“Now with reports over the past few years of illegal capital flows out of the country reaching the astounding figure of RM200 billion in 2010 alone, we can conjecture where these outflows went to,” he asserted
Take our materialistic culture. Why, despite listening to countless stories of how people go into debt and have more or less inch-deep lives, do many of us continue to spend money we don’t have to buy things we don’t need to impress people we don’t like? Do we truly believe that money and assets will ultimately enrich our lives? Or is it, rather, the OTHER WAY round? Could it be that that our frenzied consumerism feed our confidence that somehow all this mad spending makes sense? Could a hectic and splurge-filled way of living its own justification?
And in politics. For example, why – despite the National Feedlot Center affair involving Datuk Seri Shahrizat Abdul Jalil – do many still treat her like a sacred cow? Isn’t it as clear as cattle urine that millions have been abused for personal again? The issue, however, should never be about what her supporters believe. Instead – just like in many things UMNO – the problem is how dubious actions themselves propel beliefs which in turn justify bad behavior.
The whispers by the anti-Najib faction along the corridors of the recent Umno general assembly were all centred on Rosmah Mansor (Najib Tun Razak’s wife) and Muhyiddin Yassin (Deputy Prime Minister). Whispers also revolved around the fact that Najib hides behind the office of the prime minster, using his powers not to answer the … Read more
When it comes to cronies, it has never been about how, oh, the country needs to rely on strong familiar/political connections without which the system will fail. That’s a lot of cow. In fact, such ideology (that a system needs shady connections to continue) is ITSELF sustained by the rampant inter-family, ‘under-table’ kickbacks. The corruption nourishes the creeds, the sleaze breeds the slogans, bribes prop up beliefs – not the other way round.
The real truth lies elsewhere though. Despite solicitation, recognition and medication, we have not been able to tame this beast. The titanic crack comes from the tip of an iceberg that hides incredible information, yet uncovered. And as science stumbles and fumbles, hypothesis and theories run amok. Presently we are obsessed with proteins called beta … Read more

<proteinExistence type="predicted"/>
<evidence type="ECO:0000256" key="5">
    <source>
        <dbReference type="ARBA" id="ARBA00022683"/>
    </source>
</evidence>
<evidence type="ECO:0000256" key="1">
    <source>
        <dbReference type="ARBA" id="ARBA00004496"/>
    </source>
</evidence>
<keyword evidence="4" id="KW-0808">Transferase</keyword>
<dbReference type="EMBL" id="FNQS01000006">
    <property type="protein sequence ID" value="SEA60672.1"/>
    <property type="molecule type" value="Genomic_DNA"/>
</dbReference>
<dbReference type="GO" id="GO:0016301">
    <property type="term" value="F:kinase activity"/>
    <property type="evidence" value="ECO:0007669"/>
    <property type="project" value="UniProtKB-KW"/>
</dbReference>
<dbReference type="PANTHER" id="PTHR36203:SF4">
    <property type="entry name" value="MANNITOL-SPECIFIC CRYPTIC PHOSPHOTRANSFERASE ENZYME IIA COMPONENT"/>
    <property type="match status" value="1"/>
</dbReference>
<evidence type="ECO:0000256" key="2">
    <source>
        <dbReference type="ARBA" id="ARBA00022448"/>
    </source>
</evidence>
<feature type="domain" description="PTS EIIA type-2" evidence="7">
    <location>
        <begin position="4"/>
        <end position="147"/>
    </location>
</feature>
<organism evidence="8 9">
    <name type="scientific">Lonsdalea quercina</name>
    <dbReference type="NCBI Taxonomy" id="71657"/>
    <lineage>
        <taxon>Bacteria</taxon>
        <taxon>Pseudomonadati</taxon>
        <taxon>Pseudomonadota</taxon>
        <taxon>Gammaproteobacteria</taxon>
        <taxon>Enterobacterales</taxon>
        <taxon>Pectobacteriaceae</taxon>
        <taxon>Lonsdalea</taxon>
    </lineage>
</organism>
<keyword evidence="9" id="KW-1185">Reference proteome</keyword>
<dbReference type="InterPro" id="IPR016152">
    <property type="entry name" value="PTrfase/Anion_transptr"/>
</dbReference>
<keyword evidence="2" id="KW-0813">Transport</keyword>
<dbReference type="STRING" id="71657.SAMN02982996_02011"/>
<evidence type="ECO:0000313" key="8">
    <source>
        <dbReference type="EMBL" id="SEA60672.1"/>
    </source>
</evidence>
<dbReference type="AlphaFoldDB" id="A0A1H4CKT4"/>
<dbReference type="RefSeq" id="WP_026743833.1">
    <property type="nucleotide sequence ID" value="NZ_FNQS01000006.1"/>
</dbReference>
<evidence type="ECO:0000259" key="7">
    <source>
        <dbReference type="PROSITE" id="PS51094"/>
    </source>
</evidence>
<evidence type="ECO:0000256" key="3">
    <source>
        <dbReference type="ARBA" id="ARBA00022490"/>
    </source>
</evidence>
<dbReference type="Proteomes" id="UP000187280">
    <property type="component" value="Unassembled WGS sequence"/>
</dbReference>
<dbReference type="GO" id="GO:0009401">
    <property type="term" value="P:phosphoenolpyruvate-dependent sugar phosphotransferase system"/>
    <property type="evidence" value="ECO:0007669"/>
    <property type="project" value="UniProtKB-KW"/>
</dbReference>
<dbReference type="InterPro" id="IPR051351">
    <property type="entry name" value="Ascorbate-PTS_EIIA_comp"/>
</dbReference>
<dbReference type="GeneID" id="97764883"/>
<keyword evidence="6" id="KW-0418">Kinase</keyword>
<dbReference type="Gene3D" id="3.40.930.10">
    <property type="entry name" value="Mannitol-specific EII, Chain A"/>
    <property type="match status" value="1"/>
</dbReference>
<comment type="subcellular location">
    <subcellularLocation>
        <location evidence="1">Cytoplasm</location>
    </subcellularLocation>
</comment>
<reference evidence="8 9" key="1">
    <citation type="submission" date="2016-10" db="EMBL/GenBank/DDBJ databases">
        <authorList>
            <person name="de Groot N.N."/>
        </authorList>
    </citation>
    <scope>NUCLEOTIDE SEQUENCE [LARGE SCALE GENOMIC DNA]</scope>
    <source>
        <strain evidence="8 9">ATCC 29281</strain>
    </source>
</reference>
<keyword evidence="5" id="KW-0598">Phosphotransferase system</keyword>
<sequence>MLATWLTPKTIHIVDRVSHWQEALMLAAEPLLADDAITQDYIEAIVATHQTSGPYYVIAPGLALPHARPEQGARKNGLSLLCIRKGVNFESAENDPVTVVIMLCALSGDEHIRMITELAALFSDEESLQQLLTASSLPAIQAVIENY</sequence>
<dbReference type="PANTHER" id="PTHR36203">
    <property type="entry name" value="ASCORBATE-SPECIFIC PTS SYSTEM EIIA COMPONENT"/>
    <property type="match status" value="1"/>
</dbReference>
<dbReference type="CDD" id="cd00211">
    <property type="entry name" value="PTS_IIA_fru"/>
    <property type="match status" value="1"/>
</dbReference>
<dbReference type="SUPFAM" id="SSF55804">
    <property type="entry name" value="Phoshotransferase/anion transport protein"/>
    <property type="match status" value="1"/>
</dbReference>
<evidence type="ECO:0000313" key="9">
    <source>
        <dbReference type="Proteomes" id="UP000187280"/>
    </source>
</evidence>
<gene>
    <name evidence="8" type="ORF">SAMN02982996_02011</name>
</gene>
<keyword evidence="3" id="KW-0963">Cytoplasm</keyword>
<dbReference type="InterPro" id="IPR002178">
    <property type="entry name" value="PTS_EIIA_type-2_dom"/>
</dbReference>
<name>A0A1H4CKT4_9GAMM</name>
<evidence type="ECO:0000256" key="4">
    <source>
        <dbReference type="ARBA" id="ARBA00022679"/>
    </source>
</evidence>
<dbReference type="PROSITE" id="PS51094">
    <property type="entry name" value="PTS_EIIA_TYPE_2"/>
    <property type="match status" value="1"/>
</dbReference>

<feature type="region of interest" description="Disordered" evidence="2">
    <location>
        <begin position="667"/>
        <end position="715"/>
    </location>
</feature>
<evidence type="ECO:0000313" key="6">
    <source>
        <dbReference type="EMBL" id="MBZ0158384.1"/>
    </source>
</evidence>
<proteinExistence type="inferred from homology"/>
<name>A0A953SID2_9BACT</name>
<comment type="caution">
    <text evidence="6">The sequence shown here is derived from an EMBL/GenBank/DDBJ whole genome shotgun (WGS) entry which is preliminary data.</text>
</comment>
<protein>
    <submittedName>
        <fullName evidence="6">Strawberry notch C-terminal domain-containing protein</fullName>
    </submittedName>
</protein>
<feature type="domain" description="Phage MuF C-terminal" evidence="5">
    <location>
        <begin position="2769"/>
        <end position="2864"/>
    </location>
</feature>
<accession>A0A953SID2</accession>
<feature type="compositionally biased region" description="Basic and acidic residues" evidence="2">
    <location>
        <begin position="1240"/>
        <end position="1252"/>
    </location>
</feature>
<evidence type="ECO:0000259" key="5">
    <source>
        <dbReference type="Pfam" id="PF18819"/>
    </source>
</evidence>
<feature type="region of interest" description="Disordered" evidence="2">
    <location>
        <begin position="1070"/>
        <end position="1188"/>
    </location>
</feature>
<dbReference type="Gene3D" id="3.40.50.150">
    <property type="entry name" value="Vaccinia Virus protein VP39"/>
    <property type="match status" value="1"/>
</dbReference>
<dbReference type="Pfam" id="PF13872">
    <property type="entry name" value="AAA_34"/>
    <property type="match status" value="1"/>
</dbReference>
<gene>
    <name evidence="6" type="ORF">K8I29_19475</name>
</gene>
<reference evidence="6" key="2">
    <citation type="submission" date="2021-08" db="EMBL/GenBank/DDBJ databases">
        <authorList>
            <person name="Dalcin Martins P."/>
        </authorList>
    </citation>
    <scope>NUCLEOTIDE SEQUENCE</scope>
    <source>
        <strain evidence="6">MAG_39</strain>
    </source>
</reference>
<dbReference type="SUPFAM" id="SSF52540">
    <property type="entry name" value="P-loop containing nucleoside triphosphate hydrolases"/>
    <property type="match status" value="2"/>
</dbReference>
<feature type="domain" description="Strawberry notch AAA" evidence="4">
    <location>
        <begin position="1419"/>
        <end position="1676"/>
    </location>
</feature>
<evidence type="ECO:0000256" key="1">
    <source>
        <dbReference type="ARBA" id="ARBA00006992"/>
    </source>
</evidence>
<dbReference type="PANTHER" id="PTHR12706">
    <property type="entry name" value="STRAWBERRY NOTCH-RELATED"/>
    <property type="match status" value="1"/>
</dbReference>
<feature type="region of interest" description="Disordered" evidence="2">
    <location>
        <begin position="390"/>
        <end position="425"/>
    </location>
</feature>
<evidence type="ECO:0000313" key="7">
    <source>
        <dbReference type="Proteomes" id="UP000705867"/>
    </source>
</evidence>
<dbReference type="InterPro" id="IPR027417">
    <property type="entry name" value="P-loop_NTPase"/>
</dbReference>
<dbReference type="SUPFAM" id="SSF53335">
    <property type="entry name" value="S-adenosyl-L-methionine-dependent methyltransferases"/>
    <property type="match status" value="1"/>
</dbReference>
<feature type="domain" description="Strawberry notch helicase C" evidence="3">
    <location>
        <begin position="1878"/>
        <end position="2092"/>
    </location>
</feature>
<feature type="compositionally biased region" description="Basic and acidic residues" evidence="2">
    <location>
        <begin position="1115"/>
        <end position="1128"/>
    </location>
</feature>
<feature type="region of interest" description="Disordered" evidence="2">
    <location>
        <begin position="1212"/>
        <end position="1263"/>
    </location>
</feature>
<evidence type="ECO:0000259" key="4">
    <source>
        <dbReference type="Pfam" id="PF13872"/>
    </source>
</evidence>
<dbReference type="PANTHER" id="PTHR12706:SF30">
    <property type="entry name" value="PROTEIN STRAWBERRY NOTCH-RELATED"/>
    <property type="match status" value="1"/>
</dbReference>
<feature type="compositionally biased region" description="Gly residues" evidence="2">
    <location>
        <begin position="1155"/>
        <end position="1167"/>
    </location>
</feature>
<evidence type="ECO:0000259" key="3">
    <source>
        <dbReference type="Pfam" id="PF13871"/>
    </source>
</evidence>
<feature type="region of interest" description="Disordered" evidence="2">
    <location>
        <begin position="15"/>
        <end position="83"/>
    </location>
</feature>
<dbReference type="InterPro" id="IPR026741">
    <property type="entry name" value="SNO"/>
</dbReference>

Speaking of cronyism in Malaysia, this problem highlights how individual behaviour is never entirely about the individual, but is always an expression of how we internalize our place within the community.
: Prime Minister Najib Abdul Razak’s disconnect from reality is now so stark he, too, cannot hide it anymore.
After starting out as a reformer by initiating much-trumpeted transformation programs of government, the economy, and of his political party, he has unfurled the white flag of defeat: he’s asked the electorate to give him a mandate to reform UMNO. That’s putting the cart before the horse.
Since UMNO sits at the focal point of the body politic, asking for a national mandate to reform the party he leads is tantamount to admitting that he has tried and has failed to change things at the fulcrum of political society in the country.
It’s an abject admission of failure from a reigning leader in the final prelude to an election that could well end in not only his party’s but also his ejection which is certain even if he wins the polls – unless, of course, he does that with plenty to spare which is unlikely.
Najib’s plea for a mandate from the national electorate in order to reform his own party is proof irrefutable that he has tried and has failed to shift his home base.
Before one can vet his plea one has to listen to it in his own words. In an interview published in the Malay Mail Friday last, he said: “If I want to reform the party, I need a mandate from the people. Without a mandate from the electorate how can I reform the party?”
The Prime Minister has got things precisely the other way round. Instead of demonstrating to the country his capacity for national leadership by steering his party in the path of reform, he wants the country’s voters to give him an endorsement at the coming general election so that he can change his party’s decrepit mores.
The equivalent situation would be if India’s Prime Minister, Manmohan Singh (left), widely regarded as a clean politician at the helm of a corruption-sodden party, requests his country’s electorate to give him another term at the top so that he could then be empowered to tackle endemic corruption in Congress.